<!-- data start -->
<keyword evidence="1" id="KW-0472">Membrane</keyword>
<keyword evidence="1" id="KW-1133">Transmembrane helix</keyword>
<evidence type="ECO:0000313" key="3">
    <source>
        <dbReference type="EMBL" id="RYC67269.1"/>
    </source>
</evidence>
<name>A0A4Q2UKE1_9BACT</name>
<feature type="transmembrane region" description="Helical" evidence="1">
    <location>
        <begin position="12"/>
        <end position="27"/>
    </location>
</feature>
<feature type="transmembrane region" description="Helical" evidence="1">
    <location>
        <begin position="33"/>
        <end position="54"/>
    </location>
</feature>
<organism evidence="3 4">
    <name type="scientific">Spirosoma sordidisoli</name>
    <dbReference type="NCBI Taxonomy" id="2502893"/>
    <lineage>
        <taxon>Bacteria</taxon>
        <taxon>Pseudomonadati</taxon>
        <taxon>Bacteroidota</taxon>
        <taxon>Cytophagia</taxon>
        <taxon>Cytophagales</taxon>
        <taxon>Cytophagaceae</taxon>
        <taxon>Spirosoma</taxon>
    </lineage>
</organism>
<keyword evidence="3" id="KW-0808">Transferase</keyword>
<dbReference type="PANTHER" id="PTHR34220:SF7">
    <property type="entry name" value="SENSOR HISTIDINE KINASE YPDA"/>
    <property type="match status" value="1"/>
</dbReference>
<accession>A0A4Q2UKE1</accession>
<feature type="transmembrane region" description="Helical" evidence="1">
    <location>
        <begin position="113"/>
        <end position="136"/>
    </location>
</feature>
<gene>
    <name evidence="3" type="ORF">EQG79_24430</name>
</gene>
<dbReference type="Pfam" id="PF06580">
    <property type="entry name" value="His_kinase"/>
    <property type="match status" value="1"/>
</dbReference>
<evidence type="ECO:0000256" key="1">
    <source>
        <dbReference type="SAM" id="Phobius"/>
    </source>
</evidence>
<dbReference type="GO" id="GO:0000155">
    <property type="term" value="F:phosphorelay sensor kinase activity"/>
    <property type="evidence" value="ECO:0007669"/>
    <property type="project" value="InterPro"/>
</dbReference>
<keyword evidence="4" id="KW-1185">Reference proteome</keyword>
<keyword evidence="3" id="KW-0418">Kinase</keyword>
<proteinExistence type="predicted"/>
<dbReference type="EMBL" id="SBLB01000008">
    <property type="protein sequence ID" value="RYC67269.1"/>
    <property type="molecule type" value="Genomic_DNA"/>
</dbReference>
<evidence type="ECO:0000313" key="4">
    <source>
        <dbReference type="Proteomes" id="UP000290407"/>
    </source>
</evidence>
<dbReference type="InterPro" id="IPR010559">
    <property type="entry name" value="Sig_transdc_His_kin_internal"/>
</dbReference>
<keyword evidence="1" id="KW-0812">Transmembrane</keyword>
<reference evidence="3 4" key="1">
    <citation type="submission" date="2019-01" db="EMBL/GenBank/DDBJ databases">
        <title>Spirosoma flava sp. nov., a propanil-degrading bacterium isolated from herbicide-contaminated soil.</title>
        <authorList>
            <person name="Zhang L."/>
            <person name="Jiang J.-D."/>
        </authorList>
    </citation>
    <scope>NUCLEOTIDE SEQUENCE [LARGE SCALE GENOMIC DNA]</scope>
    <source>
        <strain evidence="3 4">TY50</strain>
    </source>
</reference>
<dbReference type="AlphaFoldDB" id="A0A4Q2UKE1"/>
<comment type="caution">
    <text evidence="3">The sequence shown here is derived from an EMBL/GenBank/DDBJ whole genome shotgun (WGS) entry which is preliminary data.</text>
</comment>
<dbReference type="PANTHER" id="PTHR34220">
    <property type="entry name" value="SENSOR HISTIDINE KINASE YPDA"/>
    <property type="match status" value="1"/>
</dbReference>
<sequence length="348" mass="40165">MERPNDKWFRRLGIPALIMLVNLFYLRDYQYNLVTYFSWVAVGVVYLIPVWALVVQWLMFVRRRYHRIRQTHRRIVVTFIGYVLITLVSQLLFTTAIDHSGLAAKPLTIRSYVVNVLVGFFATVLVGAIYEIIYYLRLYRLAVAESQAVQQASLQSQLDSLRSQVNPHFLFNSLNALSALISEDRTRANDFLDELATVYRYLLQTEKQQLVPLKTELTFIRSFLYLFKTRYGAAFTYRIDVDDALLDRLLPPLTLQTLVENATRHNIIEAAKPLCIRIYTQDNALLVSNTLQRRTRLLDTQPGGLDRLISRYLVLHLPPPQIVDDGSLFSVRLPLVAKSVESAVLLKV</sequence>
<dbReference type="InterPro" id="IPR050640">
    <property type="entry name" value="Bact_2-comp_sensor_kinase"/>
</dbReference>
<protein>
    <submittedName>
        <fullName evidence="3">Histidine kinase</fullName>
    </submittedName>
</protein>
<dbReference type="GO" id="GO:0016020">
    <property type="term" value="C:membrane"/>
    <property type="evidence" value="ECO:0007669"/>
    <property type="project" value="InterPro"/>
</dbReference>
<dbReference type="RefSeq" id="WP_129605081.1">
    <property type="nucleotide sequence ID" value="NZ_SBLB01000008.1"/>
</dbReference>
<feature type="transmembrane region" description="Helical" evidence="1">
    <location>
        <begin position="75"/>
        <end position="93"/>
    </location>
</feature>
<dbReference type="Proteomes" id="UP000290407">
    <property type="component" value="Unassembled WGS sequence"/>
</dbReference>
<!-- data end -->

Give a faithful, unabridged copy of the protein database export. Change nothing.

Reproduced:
<keyword evidence="1" id="KW-0472">Membrane</keyword>
<keyword evidence="1" id="KW-1133">Transmembrane helix</keyword>
<evidence type="ECO:0000313" key="3">
    <source>
        <dbReference type="EMBL" id="RYC67269.1"/>
    </source>
</evidence>
<name>A0A4Q2UKE1_9BACT</name>
<feature type="transmembrane region" description="Helical" evidence="1">
    <location>
        <begin position="12"/>
        <end position="27"/>
    </location>
</feature>
<feature type="transmembrane region" description="Helical" evidence="1">
    <location>
        <begin position="33"/>
        <end position="54"/>
    </location>
</feature>
<organism evidence="3 4">
    <name type="scientific">Spirosoma sordidisoli</name>
    <dbReference type="NCBI Taxonomy" id="2502893"/>
    <lineage>
        <taxon>Bacteria</taxon>
        <taxon>Pseudomonadati</taxon>
        <taxon>Bacteroidota</taxon>
        <taxon>Cytophagia</taxon>
        <taxon>Cytophagales</taxon>
        <taxon>Cytophagaceae</taxon>
        <taxon>Spirosoma</taxon>
    </lineage>
</organism>
<keyword evidence="3" id="KW-0808">Transferase</keyword>
<dbReference type="PANTHER" id="PTHR34220:SF7">
    <property type="entry name" value="SENSOR HISTIDINE KINASE YPDA"/>
    <property type="match status" value="1"/>
</dbReference>
<accession>A0A4Q2UKE1</accession>
<feature type="transmembrane region" description="Helical" evidence="1">
    <location>
        <begin position="113"/>
        <end position="136"/>
    </location>
</feature>
<gene>
    <name evidence="3" type="ORF">EQG79_24430</name>
</gene>
<dbReference type="Pfam" id="PF06580">
    <property type="entry name" value="His_kinase"/>
    <property type="match status" value="1"/>
</dbReference>
<evidence type="ECO:0000256" key="1">
    <source>
        <dbReference type="SAM" id="Phobius"/>
    </source>
</evidence>
<dbReference type="GO" id="GO:0000155">
    <property type="term" value="F:phosphorelay sensor kinase activity"/>
    <property type="evidence" value="ECO:0007669"/>
    <property type="project" value="InterPro"/>
</dbReference>
<keyword evidence="4" id="KW-1185">Reference proteome</keyword>
<keyword evidence="3" id="KW-0418">Kinase</keyword>
<proteinExistence type="predicted"/>
<dbReference type="EMBL" id="SBLB01000008">
    <property type="protein sequence ID" value="RYC67269.1"/>
    <property type="molecule type" value="Genomic_DNA"/>
</dbReference>
<evidence type="ECO:0000313" key="4">
    <source>
        <dbReference type="Proteomes" id="UP000290407"/>
    </source>
</evidence>
<dbReference type="InterPro" id="IPR010559">
    <property type="entry name" value="Sig_transdc_His_kin_internal"/>
</dbReference>
<keyword evidence="1" id="KW-0812">Transmembrane</keyword>
<reference evidence="3 4" key="1">
    <citation type="submission" date="2019-01" db="EMBL/GenBank/DDBJ databases">
        <title>Spirosoma flava sp. nov., a propanil-degrading bacterium isolated from herbicide-contaminated soil.</title>
        <authorList>
            <person name="Zhang L."/>
            <person name="Jiang J.-D."/>
        </authorList>
    </citation>
    <scope>NUCLEOTIDE SEQUENCE [LARGE SCALE GENOMIC DNA]</scope>
    <source>
        <strain evidence="3 4">TY50</strain>
    </source>
</reference>
<dbReference type="AlphaFoldDB" id="A0A4Q2UKE1"/>
<comment type="caution">
    <text evidence="3">The sequence shown here is derived from an EMBL/GenBank/DDBJ whole genome shotgun (WGS) entry which is preliminary data.</text>
</comment>
<dbReference type="PANTHER" id="PTHR34220">
    <property type="entry name" value="SENSOR HISTIDINE KINASE YPDA"/>
    <property type="match status" value="1"/>
</dbReference>
<sequence length="348" mass="40165">MERPNDKWFRRLGIPALIMLVNLFYLRDYQYNLVTYFSWVAVGVVYLIPVWALVVQWLMFVRRRYHRIRQTHRRIVVTFIGYVLITLVSQLLFTTAIDHSGLAAKPLTIRSYVVNVLVGFFATVLVGAIYEIIYYLRLYRLAVAESQAVQQASLQSQLDSLRSQVNPHFLFNSLNALSALISEDRTRANDFLDELATVYRYLLQTEKQQLVPLKTELTFIRSFLYLFKTRYGAAFTYRIDVDDALLDRLLPPLTLQTLVENATRHNIIEAAKPLCIRIYTQDNALLVSNTLQRRTRLLDTQPGGLDRLISRYLVLHLPPPQIVDDGSLFSVRLPLVAKSVESAVLLKV</sequence>
<dbReference type="InterPro" id="IPR050640">
    <property type="entry name" value="Bact_2-comp_sensor_kinase"/>
</dbReference>
<protein>
    <submittedName>
        <fullName evidence="3">Histidine kinase</fullName>
    </submittedName>
</protein>
<dbReference type="GO" id="GO:0016020">
    <property type="term" value="C:membrane"/>
    <property type="evidence" value="ECO:0007669"/>
    <property type="project" value="InterPro"/>
</dbReference>
<dbReference type="RefSeq" id="WP_129605081.1">
    <property type="nucleotide sequence ID" value="NZ_SBLB01000008.1"/>
</dbReference>
<feature type="transmembrane region" description="Helical" evidence="1">
    <location>
        <begin position="75"/>
        <end position="93"/>
    </location>
</feature>
<dbReference type="Proteomes" id="UP000290407">
    <property type="component" value="Unassembled WGS sequence"/>
</dbReference>